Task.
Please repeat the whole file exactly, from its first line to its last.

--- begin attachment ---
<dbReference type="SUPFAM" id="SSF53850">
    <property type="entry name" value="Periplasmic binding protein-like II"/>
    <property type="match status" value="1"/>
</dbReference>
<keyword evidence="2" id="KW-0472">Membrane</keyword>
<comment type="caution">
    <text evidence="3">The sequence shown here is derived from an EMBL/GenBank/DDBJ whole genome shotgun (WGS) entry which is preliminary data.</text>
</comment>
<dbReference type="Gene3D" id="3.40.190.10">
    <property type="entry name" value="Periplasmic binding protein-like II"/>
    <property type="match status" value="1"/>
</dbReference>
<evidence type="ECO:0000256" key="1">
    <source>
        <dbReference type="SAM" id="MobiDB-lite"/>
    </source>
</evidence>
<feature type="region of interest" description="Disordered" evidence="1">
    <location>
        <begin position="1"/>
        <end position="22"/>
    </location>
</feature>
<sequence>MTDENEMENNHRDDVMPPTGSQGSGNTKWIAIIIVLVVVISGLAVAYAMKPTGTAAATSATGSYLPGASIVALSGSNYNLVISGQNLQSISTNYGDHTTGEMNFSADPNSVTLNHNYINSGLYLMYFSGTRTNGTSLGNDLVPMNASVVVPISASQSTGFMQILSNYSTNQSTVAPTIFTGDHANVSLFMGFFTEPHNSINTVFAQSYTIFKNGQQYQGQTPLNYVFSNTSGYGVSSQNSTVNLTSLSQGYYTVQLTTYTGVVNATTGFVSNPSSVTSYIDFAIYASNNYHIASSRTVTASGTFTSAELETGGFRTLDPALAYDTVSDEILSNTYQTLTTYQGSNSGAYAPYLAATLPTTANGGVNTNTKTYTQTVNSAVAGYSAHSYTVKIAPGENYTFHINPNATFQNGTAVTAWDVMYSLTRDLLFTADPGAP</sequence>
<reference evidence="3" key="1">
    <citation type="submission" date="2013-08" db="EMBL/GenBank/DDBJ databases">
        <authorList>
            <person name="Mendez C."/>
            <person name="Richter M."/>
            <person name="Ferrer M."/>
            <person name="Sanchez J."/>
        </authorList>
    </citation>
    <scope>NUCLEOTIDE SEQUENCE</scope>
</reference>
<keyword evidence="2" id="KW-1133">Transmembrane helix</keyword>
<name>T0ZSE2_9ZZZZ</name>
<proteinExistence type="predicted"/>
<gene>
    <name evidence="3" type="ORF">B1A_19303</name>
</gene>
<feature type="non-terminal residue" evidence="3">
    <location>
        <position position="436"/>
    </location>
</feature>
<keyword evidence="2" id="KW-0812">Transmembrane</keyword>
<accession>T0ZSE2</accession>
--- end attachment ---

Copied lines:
<dbReference type="SUPFAM" id="SSF53850">
    <property type="entry name" value="Periplasmic binding protein-like II"/>
    <property type="match status" value="1"/>
</dbReference>
<keyword evidence="2" id="KW-0472">Membrane</keyword>
<comment type="caution">
    <text evidence="3">The sequence shown here is derived from an EMBL/GenBank/DDBJ whole genome shotgun (WGS) entry which is preliminary data.</text>
</comment>
<dbReference type="Gene3D" id="3.40.190.10">
    <property type="entry name" value="Periplasmic binding protein-like II"/>
    <property type="match status" value="1"/>
</dbReference>
<evidence type="ECO:0000256" key="1">
    <source>
        <dbReference type="SAM" id="MobiDB-lite"/>
    </source>
</evidence>
<feature type="region of interest" description="Disordered" evidence="1">
    <location>
        <begin position="1"/>
        <end position="22"/>
    </location>
</feature>
<sequence>MTDENEMENNHRDDVMPPTGSQGSGNTKWIAIIIVLVVVISGLAVAYAMKPTGTAAATSATGSYLPGASIVALSGSNYNLVISGQNLQSISTNYGDHTTGEMNFSADPNSVTLNHNYINSGLYLMYFSGTRTNGTSLGNDLVPMNASVVVPISASQSTGFMQILSNYSTNQSTVAPTIFTGDHANVSLFMGFFTEPHNSINTVFAQSYTIFKNGQQYQGQTPLNYVFSNTSGYGVSSQNSTVNLTSLSQGYYTVQLTTYTGVVNATTGFVSNPSSVTSYIDFAIYASNNYHIASSRTVTASGTFTSAELETGGFRTLDPALAYDTVSDEILSNTYQTLTTYQGSNSGAYAPYLAATLPTTANGGVNTNTKTYTQTVNSAVAGYSAHSYTVKIAPGENYTFHINPNATFQNGTAVTAWDVMYSLTRDLLFTADPGAP</sequence>
<reference evidence="3" key="1">
    <citation type="submission" date="2013-08" db="EMBL/GenBank/DDBJ databases">
        <authorList>
            <person name="Mendez C."/>
            <person name="Richter M."/>
            <person name="Ferrer M."/>
            <person name="Sanchez J."/>
        </authorList>
    </citation>
    <scope>NUCLEOTIDE SEQUENCE</scope>
</reference>
<keyword evidence="2" id="KW-1133">Transmembrane helix</keyword>
<name>T0ZSE2_9ZZZZ</name>
<proteinExistence type="predicted"/>
<gene>
    <name evidence="3" type="ORF">B1A_19303</name>
</gene>
<feature type="non-terminal residue" evidence="3">
    <location>
        <position position="436"/>
    </location>
</feature>
<keyword evidence="2" id="KW-0812">Transmembrane</keyword>
<accession>T0ZSE2</accession>